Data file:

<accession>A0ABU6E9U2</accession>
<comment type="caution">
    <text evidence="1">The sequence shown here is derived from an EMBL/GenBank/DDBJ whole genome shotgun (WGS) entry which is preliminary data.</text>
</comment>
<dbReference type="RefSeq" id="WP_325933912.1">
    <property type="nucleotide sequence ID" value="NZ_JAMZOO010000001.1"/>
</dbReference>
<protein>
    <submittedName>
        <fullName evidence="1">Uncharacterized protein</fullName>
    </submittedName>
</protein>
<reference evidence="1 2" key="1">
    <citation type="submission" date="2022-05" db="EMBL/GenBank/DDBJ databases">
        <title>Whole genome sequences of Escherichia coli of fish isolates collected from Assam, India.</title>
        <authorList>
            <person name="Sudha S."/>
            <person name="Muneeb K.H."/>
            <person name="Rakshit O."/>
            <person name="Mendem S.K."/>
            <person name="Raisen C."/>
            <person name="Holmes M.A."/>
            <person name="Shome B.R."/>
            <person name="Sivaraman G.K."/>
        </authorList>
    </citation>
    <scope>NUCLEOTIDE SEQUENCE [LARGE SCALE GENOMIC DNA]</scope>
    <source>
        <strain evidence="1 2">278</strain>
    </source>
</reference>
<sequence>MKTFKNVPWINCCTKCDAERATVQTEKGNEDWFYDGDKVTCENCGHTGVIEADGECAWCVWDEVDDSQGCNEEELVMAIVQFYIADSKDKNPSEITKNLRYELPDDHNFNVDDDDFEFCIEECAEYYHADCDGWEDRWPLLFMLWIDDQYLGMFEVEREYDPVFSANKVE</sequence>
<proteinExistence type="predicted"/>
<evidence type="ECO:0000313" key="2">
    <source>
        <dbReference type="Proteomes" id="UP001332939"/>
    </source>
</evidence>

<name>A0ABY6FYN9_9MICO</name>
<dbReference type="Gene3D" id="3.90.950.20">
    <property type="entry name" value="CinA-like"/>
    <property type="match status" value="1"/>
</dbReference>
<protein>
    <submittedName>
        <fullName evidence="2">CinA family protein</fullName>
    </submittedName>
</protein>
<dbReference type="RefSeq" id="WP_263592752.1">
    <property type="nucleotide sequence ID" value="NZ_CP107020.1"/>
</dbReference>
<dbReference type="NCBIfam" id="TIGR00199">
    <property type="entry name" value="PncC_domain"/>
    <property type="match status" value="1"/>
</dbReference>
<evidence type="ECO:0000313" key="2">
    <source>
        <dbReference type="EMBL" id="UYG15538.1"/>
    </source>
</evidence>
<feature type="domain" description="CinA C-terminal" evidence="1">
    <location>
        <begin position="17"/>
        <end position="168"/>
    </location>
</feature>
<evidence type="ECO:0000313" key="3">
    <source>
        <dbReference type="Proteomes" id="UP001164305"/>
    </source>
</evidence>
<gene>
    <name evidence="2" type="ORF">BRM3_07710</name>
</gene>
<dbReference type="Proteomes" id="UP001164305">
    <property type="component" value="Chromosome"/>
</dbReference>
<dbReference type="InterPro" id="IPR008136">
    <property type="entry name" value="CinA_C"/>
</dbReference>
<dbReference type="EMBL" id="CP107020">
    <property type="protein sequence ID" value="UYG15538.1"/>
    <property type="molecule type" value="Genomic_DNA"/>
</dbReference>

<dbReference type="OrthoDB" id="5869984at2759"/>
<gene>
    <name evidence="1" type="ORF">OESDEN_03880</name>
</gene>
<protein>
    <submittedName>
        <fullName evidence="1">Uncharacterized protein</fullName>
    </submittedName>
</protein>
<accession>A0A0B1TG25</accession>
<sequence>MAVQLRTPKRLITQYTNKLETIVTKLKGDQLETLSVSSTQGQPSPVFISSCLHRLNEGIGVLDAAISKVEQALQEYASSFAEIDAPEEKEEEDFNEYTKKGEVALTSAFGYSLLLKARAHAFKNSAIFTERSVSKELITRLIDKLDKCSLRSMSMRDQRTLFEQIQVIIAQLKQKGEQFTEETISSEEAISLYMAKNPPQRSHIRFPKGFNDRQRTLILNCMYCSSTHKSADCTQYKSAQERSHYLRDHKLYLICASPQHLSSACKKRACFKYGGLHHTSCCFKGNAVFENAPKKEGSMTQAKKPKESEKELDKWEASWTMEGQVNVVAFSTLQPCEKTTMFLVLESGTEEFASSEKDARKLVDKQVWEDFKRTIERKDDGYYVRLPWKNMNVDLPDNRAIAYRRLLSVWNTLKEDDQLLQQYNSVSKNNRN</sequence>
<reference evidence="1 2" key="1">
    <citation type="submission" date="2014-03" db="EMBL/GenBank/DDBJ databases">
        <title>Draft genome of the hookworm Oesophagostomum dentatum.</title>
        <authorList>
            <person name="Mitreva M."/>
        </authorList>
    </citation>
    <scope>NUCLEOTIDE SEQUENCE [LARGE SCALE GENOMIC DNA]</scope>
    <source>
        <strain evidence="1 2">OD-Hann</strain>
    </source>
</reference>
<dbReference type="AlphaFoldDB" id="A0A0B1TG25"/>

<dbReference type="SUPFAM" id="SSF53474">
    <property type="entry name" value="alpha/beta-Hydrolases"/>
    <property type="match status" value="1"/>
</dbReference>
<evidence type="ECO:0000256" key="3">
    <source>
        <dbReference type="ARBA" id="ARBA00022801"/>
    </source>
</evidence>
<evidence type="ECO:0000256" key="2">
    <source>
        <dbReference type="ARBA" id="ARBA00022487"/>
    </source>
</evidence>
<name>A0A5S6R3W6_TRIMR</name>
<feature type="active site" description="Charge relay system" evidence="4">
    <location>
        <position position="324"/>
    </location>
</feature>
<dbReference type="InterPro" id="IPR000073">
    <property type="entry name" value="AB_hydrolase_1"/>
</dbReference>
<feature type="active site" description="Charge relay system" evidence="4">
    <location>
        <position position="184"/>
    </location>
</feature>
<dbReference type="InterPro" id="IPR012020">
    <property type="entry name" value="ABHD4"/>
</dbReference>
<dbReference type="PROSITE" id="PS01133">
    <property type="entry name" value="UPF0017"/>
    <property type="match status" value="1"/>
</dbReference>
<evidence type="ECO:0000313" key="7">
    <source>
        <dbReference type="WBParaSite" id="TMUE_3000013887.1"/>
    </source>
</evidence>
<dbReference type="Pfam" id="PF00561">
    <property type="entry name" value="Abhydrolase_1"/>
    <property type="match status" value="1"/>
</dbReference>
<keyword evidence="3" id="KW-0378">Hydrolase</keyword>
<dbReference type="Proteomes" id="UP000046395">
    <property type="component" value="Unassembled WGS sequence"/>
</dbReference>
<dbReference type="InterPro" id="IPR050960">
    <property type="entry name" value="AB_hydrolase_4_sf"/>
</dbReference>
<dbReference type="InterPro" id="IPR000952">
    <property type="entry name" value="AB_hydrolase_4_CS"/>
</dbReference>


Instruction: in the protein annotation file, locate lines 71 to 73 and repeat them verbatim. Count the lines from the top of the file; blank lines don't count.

</evidence>
<gene>
    <name evidence="2" type="ORF">BRM3_07710</name>